Thu | Sep 23, 2021

NIDS shot down - Court rules identity law unconstitutional

Published:Saturday | April 13, 2019 | 12:18 AMNickoy Wilson/Gleaner Writer
People’s National Party General Secretary Julian Robinson speaks with the media following yesterday’s court ruling. Looking on are (from left) attorney-at-law Jennifer Housen; Donna Scott Mottley, the opposition spokesman on justice; and PNP Vice-President Phillip Paulwell.
People’s National Party General Secretary Julian Robinson speaks with the media following yesterday’s court ruling. Looking on are (from left) attorney-at-law Jennifer Housen; Donna Scott Mottley, the opposition spokesman on justice; and PNP Vice-President Phillip Paulwell.

A key plank of legislation championed by the Holness administration was yesterday struck down as unconstitutional, delivering a body blow to the Government’s identity law and offering vindication to critics who deemed it illegal and an overreach of state authority.

The Government had pressed ahead with the passage of the legislation despite appeals for more consultation, arguing that the National Identification System (NIDS) would simplify Jamaica’s multilayered identity platform and create a database that could bolster crime fighting.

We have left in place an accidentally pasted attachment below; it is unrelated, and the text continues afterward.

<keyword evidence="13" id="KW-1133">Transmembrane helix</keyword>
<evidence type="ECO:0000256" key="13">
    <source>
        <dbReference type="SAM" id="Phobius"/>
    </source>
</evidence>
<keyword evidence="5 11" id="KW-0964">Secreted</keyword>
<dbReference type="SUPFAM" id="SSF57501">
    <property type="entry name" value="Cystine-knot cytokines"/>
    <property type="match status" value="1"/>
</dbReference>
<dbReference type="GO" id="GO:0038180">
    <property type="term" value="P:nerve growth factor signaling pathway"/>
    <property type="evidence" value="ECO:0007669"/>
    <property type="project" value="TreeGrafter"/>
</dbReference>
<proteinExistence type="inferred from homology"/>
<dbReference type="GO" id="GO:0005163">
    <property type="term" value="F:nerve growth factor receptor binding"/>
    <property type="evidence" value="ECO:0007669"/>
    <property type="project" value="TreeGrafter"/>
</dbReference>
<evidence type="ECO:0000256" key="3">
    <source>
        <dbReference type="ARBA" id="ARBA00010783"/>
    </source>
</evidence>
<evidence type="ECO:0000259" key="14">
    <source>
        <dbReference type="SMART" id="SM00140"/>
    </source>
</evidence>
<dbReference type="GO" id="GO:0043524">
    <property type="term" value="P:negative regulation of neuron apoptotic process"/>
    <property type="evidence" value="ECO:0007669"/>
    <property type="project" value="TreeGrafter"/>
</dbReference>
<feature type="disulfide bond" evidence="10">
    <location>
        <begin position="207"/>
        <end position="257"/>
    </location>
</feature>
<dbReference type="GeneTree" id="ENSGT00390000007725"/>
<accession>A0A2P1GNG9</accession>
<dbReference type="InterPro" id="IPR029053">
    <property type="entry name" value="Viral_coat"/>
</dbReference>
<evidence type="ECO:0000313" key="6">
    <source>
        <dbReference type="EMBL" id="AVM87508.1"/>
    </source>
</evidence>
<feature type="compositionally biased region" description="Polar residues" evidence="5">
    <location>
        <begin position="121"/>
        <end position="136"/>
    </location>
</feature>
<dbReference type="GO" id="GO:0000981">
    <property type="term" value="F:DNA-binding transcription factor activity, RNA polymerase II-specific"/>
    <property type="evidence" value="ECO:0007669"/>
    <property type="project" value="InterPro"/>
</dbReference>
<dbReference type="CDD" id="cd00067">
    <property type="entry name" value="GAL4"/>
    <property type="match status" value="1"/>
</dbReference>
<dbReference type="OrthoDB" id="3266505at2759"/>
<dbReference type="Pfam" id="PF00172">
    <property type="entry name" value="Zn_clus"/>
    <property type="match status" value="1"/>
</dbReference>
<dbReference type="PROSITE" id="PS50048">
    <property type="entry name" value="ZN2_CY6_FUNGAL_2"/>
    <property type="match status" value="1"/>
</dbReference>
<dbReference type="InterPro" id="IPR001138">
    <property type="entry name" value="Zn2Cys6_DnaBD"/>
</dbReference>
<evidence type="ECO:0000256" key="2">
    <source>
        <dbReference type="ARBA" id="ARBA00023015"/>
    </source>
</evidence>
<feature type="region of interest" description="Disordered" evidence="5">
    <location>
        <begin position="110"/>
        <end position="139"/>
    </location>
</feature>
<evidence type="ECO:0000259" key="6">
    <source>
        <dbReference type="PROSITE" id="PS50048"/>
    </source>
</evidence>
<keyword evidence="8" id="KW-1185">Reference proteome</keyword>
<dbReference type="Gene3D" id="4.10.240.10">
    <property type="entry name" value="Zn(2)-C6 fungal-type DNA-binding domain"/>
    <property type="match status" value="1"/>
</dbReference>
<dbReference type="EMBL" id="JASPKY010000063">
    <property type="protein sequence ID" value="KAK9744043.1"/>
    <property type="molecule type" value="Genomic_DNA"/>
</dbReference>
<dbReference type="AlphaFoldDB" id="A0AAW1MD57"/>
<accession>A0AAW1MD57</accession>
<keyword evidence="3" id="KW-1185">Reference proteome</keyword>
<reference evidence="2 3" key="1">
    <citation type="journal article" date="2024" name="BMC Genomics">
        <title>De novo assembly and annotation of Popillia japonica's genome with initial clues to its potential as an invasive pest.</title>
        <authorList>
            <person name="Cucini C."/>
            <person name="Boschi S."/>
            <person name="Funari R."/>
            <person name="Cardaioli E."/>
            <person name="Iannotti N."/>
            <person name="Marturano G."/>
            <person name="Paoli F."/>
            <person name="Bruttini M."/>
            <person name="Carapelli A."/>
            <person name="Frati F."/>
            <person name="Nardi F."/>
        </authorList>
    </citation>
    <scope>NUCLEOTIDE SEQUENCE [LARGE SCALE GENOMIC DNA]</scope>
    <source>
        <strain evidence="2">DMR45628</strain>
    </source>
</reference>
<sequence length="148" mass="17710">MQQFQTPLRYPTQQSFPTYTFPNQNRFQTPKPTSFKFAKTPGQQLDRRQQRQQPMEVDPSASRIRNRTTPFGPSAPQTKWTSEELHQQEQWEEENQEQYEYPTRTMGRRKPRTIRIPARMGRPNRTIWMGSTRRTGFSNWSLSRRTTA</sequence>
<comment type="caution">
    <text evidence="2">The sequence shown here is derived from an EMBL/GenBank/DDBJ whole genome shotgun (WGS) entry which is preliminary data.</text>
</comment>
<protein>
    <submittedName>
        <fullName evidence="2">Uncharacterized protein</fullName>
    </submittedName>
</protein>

The Charter of Fundamental Rights and Freedoms, which replaced Chapter Three of the Jamaican Constitution in 2011, was pivotal to the ruling. Parting with tradition to only remove offending sections of law, the Constitutional Court annulled the entire National Identification and Registration Act (NIRA) 2017 because it deemed the remaining elements of the law inseparable from the excised portions.

The unanimous decision, handed down by a Full Court panel comprising Chief Justice Bryan Sykes and Justices David Batts and Lisa Palmer Hamilton, found that the NIRA was null, void, and of no legal effect.